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Rhetoric or Reality: Civil Rights Under Siege

02/05/2004 7:30 AM Walker
Dr. Julianne Malveaux, PhD '80, Economist, author

Description: In this keynote address, Julianne Malveaux takes deadly aim at the hypocrisy she finds in many sectors of American society including exploitation of low wage workers and legacy admissions policies. She states: "Dr. King has become such a hero that Walmart takes out full page ads claiming that, 'We too have a dream.' A corporation that doesn't pay people€reasonable wages, locks people up in a building all night€What dream?" "When Mr. Bush went to Yale and said, "You, too, can be president with a C average"...yeah, only if you have no melanin in your skin."

Malveaux sees the U.S. virtually inhaling the rest of the world's resources, treating other cultures with arrogance, and then wondering why we're the targets of terrorism. She links our nation's contempt for other countries and our historic neglect of the poor at home: "Have we learned from September 11th? 'We came together as a nation but now we're back to the old ways'. We have 10 million Americans who earn less than $5.15 an hour, who haven't had a raise since 1996". What Dr. King was really after, insists Malveaux, was a full-fledged, "in your face" war on poverty and racism. Today, she wonders, "Who here has the audacity to change things?"

About the Speaker(s): Dr. Julianne Malveaux is an economist, author and commentator. Her work appears regularly in USA Today, Black Issues in Higher Education, Ms., Essence, and The Progressive. Her weekly columns appear in numerous newspapers across the country including The Los Angeles Times, and The Detroit Free Press. She is a frequent commentator on television programs such as PBS's "To The Contrary", and ABC's "Politically Incorrect". She is the editor of Voices of Vision: African American Women on the Issues (1996); the co-editor of Slipping Through the Cracks: The Status of Black Women (1986), and of The Paradox of Loyalty: An African American Response to the War on Terrorism (Third World Press, 2002). ). She is most recently the co-author of Unfinished Business: A Democrat and A Republican Take On the 10 Most Important Issues Women Face (Perigee Trade, 2002.) Dr. Malveaux received her B.A. and M.A. degrees in economics from Boston College, and earned a Ph.D. in economics from MIT in 1980. She taught at San Francisco University from 1981 to 1985 and served as visiting professor at the University of California, Berkeley, from 1985 to 1992.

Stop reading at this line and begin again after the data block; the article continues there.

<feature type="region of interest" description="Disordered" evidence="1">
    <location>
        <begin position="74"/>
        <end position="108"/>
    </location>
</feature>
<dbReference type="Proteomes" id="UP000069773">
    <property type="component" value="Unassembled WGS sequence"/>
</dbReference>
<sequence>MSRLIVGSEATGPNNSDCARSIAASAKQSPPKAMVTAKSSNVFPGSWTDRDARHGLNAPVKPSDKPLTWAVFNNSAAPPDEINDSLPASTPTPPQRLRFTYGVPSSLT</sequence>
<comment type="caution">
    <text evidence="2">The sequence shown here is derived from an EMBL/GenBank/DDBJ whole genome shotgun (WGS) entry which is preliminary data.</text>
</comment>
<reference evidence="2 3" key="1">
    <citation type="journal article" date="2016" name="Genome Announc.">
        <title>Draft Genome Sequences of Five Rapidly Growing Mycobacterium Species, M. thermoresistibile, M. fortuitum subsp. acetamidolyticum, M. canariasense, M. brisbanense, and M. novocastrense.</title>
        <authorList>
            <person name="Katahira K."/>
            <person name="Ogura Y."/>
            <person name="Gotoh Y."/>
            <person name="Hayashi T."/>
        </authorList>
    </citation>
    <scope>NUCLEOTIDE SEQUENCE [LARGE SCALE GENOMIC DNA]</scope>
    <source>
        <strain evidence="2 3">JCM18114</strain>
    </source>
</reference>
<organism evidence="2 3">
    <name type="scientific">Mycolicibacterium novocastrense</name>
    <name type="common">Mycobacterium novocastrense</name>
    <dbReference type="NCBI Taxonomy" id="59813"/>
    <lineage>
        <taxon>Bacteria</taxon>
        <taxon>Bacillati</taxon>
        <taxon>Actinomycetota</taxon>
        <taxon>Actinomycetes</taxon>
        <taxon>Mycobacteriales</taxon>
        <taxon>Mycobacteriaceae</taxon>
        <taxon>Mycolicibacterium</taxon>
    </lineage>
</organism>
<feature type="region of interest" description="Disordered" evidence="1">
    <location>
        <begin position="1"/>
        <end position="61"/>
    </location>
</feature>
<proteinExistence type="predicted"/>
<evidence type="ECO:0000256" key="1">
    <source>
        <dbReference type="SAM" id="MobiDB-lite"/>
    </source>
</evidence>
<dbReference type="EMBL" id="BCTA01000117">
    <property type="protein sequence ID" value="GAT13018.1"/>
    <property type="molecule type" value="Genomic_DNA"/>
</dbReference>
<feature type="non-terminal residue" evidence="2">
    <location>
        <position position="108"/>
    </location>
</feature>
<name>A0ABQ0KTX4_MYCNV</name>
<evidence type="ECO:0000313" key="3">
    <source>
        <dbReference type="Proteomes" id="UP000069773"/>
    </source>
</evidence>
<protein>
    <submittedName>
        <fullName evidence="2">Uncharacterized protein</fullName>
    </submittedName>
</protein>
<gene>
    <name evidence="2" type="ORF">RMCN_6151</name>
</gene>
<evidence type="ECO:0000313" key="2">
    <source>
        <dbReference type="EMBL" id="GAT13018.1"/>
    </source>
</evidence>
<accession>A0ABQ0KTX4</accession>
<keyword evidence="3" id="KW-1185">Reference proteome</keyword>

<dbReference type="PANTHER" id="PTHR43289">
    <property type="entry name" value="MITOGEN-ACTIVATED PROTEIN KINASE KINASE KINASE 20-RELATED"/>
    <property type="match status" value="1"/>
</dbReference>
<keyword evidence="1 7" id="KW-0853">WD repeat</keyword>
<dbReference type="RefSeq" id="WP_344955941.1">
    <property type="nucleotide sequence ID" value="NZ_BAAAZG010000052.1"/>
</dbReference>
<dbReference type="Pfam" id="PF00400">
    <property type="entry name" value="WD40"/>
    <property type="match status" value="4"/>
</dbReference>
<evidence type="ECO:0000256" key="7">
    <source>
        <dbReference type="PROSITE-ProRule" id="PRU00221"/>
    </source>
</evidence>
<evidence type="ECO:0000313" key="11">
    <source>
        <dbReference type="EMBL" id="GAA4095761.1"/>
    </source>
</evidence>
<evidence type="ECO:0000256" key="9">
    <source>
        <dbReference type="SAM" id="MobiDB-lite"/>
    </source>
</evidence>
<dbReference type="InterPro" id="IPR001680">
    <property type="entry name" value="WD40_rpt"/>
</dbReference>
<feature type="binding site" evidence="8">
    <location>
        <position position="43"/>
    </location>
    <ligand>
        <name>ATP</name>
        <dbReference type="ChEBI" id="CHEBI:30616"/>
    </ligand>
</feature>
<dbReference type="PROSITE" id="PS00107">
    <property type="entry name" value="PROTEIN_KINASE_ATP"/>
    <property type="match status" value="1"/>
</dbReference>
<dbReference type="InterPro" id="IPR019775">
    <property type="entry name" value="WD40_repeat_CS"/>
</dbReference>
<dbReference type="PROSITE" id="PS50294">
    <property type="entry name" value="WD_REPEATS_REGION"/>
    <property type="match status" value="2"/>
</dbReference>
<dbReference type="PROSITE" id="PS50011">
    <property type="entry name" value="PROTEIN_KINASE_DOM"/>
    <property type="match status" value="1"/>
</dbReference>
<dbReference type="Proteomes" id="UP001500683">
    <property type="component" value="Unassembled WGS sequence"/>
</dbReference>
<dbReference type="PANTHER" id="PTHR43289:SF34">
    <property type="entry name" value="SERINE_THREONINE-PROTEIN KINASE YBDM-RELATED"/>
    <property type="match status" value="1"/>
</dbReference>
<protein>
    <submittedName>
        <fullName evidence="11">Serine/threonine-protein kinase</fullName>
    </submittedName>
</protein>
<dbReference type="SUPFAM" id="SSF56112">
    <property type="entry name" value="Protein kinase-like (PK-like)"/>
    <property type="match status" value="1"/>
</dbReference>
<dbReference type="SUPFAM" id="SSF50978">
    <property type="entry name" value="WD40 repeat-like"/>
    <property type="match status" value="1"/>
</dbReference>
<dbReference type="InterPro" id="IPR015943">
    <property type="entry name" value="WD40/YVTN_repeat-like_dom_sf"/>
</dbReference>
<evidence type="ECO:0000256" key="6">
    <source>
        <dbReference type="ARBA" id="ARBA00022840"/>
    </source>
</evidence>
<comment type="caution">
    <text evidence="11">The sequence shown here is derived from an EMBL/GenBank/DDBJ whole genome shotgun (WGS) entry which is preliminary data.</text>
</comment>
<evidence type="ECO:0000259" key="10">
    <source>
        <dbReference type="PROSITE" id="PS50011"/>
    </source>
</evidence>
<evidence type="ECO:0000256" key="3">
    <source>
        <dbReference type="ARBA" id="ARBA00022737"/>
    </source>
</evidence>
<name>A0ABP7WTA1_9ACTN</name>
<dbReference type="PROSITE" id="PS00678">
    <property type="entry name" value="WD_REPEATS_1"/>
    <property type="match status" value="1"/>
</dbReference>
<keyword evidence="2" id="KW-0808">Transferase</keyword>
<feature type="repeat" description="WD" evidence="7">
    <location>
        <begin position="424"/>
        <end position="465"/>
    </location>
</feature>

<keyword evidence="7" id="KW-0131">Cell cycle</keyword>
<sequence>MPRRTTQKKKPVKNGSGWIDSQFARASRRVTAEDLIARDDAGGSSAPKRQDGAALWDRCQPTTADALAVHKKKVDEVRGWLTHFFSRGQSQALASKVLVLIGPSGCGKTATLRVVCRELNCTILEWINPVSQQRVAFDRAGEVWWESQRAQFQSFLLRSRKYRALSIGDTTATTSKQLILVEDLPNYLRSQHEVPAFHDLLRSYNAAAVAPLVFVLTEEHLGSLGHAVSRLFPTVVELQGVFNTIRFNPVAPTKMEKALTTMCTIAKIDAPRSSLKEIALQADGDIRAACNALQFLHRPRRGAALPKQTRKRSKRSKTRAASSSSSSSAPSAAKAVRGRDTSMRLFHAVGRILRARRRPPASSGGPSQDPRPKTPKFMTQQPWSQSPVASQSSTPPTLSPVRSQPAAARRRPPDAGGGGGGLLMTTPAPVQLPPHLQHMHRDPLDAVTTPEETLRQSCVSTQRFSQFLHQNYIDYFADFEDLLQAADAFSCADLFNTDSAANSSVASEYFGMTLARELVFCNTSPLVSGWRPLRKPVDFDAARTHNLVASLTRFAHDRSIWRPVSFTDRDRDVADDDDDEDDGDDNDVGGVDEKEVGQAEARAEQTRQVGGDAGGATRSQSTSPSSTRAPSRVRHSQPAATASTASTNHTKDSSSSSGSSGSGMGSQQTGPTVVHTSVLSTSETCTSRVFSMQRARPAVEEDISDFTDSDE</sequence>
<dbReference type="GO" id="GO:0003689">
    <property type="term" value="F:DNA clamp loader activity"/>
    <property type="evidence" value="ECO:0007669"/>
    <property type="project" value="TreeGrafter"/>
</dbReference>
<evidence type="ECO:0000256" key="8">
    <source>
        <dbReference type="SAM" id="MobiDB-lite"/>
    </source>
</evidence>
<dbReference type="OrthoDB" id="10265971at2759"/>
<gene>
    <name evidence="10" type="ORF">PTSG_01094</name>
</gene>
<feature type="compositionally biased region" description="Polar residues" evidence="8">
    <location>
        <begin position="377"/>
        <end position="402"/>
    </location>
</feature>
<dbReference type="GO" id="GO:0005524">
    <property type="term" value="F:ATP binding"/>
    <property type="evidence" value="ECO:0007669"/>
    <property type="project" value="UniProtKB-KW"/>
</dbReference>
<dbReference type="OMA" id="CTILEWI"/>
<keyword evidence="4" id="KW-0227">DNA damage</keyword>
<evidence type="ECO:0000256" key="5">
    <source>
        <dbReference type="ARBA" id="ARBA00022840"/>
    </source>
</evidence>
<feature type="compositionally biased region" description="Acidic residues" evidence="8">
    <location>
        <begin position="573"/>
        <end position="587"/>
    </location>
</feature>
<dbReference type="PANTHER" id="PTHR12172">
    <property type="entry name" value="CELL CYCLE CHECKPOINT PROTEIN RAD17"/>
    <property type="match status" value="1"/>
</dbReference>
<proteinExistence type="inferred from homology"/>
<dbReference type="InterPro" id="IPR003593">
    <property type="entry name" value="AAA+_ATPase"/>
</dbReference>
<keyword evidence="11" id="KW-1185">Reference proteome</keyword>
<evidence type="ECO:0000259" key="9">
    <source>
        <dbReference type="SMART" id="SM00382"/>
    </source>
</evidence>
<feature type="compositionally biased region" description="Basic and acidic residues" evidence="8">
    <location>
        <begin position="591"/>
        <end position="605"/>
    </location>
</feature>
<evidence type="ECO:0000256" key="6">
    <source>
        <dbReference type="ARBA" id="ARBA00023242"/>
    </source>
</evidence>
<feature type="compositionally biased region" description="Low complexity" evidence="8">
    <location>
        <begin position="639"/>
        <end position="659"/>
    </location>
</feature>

Host(s): Office of the President, MIT Annual Breakfast Celebrating the Life and Legacy of Dr. Martin Luther King, Jr.

Tape #: T18161

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MIT World — special events and lectures

MIT World — special events and lectures

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December 12, 2011 18:36
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